The last thing corporate-climbing Allison wants is a husband. Furious with Mama’s meddling, and a bit more interested in Jack than she wants to admit, Allison agrees to the scheme as long as Mama promises to search for a cure for her terminal illness.
A cross-country trip from Nevada to Ohio ensues, with a string of disastrous dates along the way, as the trio hunts for treatment and A Groom For Mama.
This dish, with fresh cucumbers from the garden, was a summer favorite in my childhood home. Mom always peeled her cucumbers, but I like to use organic English cucumbers when I can get them and leave on the outer skin. It adds color to the dish. You can choose to use non-organic cucumbers and leave on the peel, but sure to wash them thoroughly to remove pesticide residue.
After you’ve eaten the first batch of cucumbers and onions, don’t throw away the liquid. You can cut more vegetables and place them in the leftover vinegar water. Chill and serve the next day.
This recipe doubles easily for company.
While you’re waiting for the flavors to blend pick up a copy of Catherine’s multi-award-winning inspirational romantic suspense The Nun and the Narc.
By Catherine Castle
Where novice Sister Margaret Mary goes, trouble follows. When she barges into a drug deal the local Mexican drug lord captures her. To escape she must depend on undercover DEA agent Jed Bond. Jed’s attitude toward her is exasperating, but when she finds herself inexplicable attracted to him he becomes more dangerous than the men who have captured them, because he is making her doubt her decision to take her final vows. Escape back to the nunnery is imperative, but life at the convent, if she can still take her final vows, will never be the same.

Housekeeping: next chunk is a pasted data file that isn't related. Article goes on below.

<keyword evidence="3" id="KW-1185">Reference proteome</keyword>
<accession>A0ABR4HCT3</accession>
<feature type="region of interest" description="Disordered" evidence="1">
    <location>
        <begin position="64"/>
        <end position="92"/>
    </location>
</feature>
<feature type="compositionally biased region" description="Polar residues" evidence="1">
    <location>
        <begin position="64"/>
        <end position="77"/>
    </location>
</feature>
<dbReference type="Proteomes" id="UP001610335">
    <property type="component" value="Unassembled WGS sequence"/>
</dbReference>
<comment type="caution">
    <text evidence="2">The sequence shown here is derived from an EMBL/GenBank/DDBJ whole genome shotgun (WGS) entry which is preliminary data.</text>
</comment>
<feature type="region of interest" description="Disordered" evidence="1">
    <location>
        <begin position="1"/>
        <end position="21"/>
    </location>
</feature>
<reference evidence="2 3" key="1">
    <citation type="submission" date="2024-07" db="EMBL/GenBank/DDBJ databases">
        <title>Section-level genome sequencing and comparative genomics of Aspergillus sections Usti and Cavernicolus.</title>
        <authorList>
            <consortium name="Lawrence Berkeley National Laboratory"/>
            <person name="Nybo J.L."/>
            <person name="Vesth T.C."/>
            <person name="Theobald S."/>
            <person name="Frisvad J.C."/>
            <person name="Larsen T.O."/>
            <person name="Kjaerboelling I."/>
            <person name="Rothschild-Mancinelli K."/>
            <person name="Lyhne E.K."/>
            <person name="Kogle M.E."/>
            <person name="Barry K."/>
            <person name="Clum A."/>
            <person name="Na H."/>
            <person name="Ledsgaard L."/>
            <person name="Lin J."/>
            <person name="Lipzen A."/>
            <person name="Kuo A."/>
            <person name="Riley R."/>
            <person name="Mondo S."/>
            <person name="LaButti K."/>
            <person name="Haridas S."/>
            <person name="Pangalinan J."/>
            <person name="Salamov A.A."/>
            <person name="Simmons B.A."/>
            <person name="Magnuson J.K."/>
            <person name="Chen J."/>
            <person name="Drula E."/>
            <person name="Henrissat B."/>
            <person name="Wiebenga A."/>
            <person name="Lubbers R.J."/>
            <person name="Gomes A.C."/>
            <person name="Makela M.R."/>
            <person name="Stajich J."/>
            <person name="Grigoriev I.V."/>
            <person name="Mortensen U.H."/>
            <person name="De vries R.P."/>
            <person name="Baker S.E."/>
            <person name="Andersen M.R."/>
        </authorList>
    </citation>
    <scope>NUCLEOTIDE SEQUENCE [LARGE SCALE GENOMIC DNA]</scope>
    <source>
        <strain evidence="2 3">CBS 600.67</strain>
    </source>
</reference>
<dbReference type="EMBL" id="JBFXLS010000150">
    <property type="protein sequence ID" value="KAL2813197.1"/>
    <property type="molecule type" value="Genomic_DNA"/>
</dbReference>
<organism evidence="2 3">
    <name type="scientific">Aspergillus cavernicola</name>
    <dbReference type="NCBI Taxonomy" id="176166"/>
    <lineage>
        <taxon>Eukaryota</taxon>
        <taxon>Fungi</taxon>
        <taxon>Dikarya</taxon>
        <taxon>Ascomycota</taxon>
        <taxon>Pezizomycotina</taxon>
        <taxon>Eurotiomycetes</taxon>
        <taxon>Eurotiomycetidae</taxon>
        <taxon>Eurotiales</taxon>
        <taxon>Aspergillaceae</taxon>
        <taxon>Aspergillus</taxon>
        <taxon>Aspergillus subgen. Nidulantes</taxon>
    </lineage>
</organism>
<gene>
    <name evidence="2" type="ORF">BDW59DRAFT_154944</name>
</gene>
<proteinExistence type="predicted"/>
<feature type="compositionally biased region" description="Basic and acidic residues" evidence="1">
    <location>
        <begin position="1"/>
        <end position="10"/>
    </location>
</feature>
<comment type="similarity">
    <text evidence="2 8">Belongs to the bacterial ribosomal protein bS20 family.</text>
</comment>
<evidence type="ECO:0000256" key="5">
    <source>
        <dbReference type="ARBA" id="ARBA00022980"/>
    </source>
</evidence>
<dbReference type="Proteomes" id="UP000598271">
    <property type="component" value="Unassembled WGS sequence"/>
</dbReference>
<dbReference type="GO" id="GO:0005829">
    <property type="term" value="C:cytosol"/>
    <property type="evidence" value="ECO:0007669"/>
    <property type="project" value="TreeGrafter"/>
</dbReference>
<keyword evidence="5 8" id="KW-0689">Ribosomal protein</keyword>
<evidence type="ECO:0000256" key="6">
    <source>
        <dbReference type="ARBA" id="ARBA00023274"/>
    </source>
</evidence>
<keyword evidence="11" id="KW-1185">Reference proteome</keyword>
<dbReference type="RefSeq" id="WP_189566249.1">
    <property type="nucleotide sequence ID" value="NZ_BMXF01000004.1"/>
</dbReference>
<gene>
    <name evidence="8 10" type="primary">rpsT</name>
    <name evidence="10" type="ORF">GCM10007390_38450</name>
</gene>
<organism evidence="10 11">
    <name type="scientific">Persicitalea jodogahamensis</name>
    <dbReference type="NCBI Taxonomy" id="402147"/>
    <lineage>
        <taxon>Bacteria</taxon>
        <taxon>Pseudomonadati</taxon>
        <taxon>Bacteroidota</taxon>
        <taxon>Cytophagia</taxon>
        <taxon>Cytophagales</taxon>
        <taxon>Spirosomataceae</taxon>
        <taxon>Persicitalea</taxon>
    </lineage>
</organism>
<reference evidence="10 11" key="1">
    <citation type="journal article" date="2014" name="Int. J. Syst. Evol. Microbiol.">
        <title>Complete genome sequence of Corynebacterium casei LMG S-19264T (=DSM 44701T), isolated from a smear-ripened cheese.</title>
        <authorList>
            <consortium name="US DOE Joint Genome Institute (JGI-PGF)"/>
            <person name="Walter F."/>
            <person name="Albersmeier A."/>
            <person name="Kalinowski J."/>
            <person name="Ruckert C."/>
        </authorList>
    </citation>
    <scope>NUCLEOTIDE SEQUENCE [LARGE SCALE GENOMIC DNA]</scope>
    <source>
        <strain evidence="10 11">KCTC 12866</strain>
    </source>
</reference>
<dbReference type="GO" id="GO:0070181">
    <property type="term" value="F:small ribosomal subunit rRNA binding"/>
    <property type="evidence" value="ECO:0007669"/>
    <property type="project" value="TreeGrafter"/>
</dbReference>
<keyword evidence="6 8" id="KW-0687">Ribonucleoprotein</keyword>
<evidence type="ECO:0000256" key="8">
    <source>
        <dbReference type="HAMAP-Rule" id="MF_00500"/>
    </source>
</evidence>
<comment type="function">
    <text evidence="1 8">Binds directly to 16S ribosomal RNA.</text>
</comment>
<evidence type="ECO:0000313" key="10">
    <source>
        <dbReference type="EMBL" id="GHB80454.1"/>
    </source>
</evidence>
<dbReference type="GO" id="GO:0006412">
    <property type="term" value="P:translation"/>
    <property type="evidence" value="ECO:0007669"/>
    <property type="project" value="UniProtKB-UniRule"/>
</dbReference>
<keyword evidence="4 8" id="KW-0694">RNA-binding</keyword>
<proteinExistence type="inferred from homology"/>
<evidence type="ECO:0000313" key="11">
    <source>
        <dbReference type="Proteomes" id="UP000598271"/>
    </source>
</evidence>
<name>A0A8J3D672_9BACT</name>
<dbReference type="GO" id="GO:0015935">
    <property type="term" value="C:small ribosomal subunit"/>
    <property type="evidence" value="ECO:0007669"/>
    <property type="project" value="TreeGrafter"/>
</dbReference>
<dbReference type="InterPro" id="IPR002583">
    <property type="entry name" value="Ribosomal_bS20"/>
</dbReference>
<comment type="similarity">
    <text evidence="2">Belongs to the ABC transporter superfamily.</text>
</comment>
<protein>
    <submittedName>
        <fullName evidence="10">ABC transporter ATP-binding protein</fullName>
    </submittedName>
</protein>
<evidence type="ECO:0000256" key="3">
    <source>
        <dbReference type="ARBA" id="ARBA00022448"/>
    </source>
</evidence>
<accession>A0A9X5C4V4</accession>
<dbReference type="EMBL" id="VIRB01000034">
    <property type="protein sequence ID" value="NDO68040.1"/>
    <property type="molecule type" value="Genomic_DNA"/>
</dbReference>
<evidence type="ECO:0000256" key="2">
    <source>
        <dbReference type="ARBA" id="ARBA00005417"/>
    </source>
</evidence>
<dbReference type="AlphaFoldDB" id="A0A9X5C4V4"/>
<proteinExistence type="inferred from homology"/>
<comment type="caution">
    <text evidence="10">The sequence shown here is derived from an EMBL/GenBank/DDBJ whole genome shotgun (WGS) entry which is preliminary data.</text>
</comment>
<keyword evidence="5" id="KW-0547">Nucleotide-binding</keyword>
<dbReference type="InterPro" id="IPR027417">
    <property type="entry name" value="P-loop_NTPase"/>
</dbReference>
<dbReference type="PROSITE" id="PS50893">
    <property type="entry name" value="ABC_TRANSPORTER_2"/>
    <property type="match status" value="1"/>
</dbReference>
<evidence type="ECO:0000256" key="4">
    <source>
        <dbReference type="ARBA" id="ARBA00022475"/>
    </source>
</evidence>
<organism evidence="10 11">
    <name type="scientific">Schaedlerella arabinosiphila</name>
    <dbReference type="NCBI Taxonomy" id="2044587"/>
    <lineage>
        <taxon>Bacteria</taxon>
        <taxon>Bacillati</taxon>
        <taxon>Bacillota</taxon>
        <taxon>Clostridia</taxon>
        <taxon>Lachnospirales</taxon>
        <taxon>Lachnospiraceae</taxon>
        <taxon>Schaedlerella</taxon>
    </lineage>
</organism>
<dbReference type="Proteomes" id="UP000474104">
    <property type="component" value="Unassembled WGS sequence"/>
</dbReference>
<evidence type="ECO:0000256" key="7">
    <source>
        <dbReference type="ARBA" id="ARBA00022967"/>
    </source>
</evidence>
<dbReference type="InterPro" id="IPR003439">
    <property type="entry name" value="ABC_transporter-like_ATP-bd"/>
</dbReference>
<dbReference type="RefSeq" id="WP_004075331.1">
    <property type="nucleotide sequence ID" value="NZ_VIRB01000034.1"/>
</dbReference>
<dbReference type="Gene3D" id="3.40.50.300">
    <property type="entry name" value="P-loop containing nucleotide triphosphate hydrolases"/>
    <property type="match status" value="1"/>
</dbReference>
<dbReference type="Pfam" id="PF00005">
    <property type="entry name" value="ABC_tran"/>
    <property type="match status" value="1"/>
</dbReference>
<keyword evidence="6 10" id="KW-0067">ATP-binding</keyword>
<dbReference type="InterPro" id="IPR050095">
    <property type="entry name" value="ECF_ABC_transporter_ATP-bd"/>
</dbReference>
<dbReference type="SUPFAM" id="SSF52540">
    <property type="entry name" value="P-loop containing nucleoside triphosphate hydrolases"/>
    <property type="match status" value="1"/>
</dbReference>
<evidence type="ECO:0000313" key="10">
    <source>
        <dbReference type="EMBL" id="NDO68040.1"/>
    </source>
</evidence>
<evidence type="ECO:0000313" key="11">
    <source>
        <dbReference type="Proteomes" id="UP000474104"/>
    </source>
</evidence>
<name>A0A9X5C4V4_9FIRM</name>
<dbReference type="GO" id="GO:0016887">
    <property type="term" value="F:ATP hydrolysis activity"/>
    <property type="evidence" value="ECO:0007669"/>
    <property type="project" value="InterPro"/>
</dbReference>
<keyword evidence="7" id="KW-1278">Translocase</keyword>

Nuns shouldn’t look, talk, act, or kiss like Sister Margaret Mary O’Connor—at least that’s what Jed Bond thinks. She hampers his escape plans with her compulsiveness and compassion and in the process makes Jed question his own beliefs. After years of walling up his emotions in an attempt to become the best agent possible, Sister Margaret is crumbling Jed’s defenses and opening his heart. To lure her away from the church would be unforgivable—to lose her unbearable.
Multi-award winning author Catherine Castle loves writing. Before beginning her career as a romance writer she worked part-time as a freelance writer. She has over 600 articles and photographs to her credit, under her real name, in the Christian and secular market. She also lays claim to over 300 internet articles written on a variety of subjects and several hundred poems. In addition to writing she loves reading, traveling, singing, theatre, quilting and gardening. She’s a passionate gardener whose garden won a “Best Hillside Garden” award from the local gardening club. She writes sweet and inspirational romances. You can find her award-winning Soul Mate books The Nun and the Narc and A Groom for Mama, on Amazon and Barnes and Noble.
Today on Musings from a Writer’s Brain, author Joanna White is sharing some writerly thoughts on challenges we authors face. Can you guess what our biggest challenge is?
By Joanna White
What’s the biggest challenge writers face in the actual writing process (not counting editing and marketing your book, which are the two biggest for me)?
Procrastination. Oh man, this is so bad sometimes. There are all kinds of memes and jokes about it on the internet but every writer has to admit to procrastinating at some point or another and some do it too much.
So how do we overcome this issue? How do we sit down and write a book? The advice is just as simple as it is difficult: Sit down and write!